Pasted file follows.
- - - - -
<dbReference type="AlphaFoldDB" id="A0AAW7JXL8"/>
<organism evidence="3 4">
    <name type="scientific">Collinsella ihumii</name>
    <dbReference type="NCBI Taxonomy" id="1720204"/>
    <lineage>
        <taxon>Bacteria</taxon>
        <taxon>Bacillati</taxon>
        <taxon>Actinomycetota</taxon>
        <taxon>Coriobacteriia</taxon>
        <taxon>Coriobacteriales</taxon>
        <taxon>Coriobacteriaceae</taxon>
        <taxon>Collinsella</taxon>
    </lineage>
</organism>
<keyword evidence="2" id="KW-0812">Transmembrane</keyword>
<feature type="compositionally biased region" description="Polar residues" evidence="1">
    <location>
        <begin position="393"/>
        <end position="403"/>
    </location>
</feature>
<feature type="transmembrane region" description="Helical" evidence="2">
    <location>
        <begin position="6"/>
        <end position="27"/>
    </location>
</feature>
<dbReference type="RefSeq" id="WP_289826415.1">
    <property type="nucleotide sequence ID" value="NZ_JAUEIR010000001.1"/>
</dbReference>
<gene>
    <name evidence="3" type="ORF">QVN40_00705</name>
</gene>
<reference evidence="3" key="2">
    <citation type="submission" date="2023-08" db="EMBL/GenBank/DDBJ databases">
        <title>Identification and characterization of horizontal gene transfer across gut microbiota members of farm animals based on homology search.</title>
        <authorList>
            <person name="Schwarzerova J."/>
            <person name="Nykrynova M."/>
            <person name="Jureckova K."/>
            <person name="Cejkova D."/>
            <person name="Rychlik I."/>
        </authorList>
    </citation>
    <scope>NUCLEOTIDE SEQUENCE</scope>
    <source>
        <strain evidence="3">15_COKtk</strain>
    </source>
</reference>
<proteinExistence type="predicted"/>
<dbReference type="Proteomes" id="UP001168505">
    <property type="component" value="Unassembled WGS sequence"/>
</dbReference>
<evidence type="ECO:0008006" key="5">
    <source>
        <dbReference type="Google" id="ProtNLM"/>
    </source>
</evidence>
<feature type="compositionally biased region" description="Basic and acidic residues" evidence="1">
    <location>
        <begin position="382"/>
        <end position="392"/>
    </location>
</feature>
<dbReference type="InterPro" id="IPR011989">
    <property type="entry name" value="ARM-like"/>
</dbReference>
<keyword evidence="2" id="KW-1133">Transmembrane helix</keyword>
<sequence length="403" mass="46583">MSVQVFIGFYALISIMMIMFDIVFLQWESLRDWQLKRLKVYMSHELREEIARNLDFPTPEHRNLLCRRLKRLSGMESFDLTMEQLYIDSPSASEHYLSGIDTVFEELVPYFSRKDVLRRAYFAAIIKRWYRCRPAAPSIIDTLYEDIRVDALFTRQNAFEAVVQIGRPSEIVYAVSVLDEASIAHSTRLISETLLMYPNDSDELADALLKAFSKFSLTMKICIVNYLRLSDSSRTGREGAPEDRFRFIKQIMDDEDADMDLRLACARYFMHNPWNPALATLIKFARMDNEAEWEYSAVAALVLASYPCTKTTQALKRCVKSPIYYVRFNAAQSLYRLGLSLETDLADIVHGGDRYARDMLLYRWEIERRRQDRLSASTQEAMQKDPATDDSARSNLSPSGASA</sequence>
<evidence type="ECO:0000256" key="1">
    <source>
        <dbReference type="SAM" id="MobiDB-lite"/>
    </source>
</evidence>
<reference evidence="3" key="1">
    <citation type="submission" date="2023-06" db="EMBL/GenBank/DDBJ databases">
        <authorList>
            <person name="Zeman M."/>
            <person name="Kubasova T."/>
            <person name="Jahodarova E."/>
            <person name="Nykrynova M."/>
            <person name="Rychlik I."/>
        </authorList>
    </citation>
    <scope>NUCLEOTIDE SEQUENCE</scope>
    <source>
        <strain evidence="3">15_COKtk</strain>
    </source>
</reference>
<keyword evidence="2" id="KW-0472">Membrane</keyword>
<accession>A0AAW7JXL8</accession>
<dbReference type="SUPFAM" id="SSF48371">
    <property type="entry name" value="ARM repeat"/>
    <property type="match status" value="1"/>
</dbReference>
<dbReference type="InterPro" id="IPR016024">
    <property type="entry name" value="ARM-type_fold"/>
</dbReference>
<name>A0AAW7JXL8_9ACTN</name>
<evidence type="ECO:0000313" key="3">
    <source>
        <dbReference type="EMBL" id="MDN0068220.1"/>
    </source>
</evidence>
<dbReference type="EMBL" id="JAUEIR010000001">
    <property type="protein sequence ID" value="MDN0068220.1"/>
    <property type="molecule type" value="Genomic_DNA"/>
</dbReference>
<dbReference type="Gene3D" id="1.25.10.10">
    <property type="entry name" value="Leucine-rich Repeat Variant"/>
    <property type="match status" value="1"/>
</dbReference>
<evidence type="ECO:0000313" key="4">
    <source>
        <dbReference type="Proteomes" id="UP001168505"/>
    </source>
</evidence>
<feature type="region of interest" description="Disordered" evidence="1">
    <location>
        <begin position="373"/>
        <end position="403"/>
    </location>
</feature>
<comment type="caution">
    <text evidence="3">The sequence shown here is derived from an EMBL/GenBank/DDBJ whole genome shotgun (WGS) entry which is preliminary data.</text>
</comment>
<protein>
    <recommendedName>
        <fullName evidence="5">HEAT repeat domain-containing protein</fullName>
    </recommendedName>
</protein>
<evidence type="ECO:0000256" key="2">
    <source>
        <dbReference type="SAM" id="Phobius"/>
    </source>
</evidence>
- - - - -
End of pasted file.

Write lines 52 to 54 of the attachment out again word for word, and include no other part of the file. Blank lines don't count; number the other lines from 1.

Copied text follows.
    <property type="component" value="Unassembled WGS sequence"/>
</dbReference>
<evidence type="ECO:0008006" key="5">